On November 23, 2021, the Tax Court issued a Memorandum Opinion in the case of 901 South Broadway Limited Partnership v. Commissioner (T.C. Memo. 2021-132). The primary issue presented in 901 South Broadway Limited Partnership was whether a partnership’s gift to a qualified organization satisfied the requirement of IRC § 170(h)(5)(A) that the gift’s conservation purposes must be protected in perpetuity.
Held: DO NOT GET CREATIVE WITH CONSERVATION EASEMENTS!!!
Background to 901 South Broadway Limited Partnership v. Commissioner
The petitioner, 901 South Broadway Limited Partnership, contributed a facade easement on a building at 901 South Broadway Avenue, Los Angeles, California to the Los Angeles Conservancy. When the petitioner granted the easement to the Conservancy, the underlying property was subject to five deeds of trust securing loans made to the partnership.
The lenders to which the petitioner was indebted (and for which loans the building served as collateral) were the beneficiaries of deeds of trust encumbering the building, and the Tax Court found in a pre-trial order that the petitioner failed to show that the lenders had subordinated their rights in the property to the Conservancy’s right to enforce the gift’s conservation purposes, as required by Treas. Reg. § 1.170A-14(g)(2).
Summary of Opinion in 901 South Broadway Limited Partnership v. Commissioner
The Tax Court concluded that, because (1) the deeds of trust encumbering the building provide the lenders with a priority right to use the proceeds of insurance or condemnation, in specified circumstances, to satisfy the indebtedness secured by the deeds of trust, and (2) the lenders did not subordinate those priority rights to the right of the Conservancy to enforce in perpetuity the conservation purposes of the partnership’s gift of the easement, that gift was not deductible under IRC § 170.
Applicable Law on Conservation Easements
IRC § 170(a)(1) allows a deduction for “any charitable contribution payment of which is made within the taxable year.” In turn, IRC § 170(c) defines the term “charitable contribution” to mean “a contribution or gift to or for the use of” a specified organization.
As a general rule, a taxpayer is not allowed a deduction for a contribution of part of the taxpayer’s interest in property. That general rule does not apply, however, to “a qualified conservation contribution.”
IRC § 170(h)(1) defines “qualified conservation contribution” to mean “a contribution–(A) of a qualified real property interest, (B) to a qualified organization, (C) exclusively for conservation purposes.” The term “qualified real property interest” includes “a restriction (granted in perpetuity) on the use which may be made of…real property.” Under IRC § 170(h)(5)(A), the contribution of a qualified real property interest will not be treated as having been made exclusively for conservation purposes “unless the conservation purpose is protected in perpetuity.”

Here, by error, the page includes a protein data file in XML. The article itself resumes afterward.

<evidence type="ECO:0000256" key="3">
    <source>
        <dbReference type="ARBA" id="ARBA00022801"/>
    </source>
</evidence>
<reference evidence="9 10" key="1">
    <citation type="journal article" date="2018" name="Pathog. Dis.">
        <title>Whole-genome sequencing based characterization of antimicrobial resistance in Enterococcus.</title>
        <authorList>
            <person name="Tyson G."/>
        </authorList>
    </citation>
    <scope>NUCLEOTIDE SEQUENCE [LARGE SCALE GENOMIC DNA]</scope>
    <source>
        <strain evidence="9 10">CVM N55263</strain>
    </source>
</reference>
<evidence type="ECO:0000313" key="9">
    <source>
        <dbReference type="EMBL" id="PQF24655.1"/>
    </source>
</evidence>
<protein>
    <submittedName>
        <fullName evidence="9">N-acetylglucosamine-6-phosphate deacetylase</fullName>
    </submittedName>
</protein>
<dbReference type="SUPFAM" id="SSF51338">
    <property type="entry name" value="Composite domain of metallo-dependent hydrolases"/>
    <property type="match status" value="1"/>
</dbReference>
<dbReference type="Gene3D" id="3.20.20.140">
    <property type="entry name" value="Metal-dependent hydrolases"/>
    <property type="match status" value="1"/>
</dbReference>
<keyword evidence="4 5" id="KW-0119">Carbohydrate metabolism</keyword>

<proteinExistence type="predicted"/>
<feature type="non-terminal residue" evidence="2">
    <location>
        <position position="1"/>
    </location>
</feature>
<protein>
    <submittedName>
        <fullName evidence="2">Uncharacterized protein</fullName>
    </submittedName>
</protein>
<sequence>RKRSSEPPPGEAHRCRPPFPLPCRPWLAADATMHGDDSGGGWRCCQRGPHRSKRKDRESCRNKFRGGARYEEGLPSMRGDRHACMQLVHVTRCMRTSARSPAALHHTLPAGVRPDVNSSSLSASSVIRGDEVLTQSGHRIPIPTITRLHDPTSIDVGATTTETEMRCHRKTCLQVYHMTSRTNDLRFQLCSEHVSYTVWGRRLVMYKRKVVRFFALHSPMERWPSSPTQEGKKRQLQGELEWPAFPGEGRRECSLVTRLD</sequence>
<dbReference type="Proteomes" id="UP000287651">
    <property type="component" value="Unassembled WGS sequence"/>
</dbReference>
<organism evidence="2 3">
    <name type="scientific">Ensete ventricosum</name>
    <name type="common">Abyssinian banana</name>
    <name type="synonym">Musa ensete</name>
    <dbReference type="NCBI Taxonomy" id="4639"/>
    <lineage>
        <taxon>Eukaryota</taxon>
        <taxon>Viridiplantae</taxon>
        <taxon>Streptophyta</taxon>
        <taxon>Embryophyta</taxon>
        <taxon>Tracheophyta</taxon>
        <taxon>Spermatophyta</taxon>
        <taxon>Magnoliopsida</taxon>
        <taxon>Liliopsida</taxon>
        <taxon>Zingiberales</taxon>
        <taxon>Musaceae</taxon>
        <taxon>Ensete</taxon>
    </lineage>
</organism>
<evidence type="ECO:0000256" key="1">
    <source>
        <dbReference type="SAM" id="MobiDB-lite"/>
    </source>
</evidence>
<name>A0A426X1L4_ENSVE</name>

When property covered by a conservation easement is subject to one or more mortgages, satisfaction of IRC § 170(h)(5)(A) requires that the mortgagees’ rights in the property be subordinated to those of the donee. Treas. Reg. § 1.170A-14(g)(2) provides:
No deduction will be permitted under this section for an interest in property subject to a mortgage unless the mortgagee subordinates its rights in the property to the right of the qualified organization to enforce the conservation purposes of the gift in perpetuity.
Treas. Reg. § 1.170A-14(g)(3) provides:
A deduction shall not be disallowed under IRC § 170(f)(3)(B)(iii) and this section merely because the interest which passes to, or is vested in, the donee organization may be defeated by the performance of some act or the happening of some event, if on the date of the gift it appears that the possibility that such act or event will occur is so remote as to be negligible.
Treas. Reg. § 1.170A-14(g)(6)(i) acknowledges the possibility that an “unexpected change in the conditions” can render “impossible or impractical” the continued fulfillment of the purposes of the gift of a conservation easement. The prospect of those circumstances’ arising does not require denial of a deduction for the gift as long as two conditions are met.